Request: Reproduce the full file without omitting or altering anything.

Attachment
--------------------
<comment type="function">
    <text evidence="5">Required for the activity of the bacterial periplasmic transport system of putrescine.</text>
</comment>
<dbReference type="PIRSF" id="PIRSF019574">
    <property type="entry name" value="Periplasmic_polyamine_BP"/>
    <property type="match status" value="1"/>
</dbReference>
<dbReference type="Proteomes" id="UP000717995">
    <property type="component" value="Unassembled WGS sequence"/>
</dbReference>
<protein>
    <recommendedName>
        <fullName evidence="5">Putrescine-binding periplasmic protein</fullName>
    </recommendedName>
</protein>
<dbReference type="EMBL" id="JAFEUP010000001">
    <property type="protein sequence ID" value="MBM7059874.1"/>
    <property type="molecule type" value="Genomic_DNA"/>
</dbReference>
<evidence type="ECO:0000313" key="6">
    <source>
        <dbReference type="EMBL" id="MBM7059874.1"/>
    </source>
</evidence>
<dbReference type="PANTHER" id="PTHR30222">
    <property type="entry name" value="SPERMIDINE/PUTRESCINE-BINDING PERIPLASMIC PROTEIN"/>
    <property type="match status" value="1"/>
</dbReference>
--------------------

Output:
<comment type="function">
    <text evidence="5">Required for the activity of the bacterial periplasmic transport system of putrescine.</text>
</comment>
<dbReference type="PIRSF" id="PIRSF019574">
    <property type="entry name" value="Periplasmic_polyamine_BP"/>
    <property type="match status" value="1"/>
</dbReference>
<dbReference type="Proteomes" id="UP000717995">
    <property type="component" value="Unassembled WGS sequence"/>
</dbReference>
<protein>
    <recommendedName>
        <fullName evidence="5">Putrescine-binding periplasmic protein</fullName>
    </recommendedName>
</protein>
<dbReference type="EMBL" id="JAFEUP010000001">
    <property type="protein sequence ID" value="MBM7059874.1"/>
    <property type="molecule type" value="Genomic_DNA"/>
</dbReference>
<evidence type="ECO:0000313" key="6">
    <source>
        <dbReference type="EMBL" id="MBM7059874.1"/>
    </source>
</evidence>
<dbReference type="PANTHER" id="PTHR30222">
    <property type="entry name" value="SPERMIDINE/PUTRESCINE-BINDING PERIPLASMIC PROTEIN"/>
    <property type="match status" value="1"/>
</dbReference>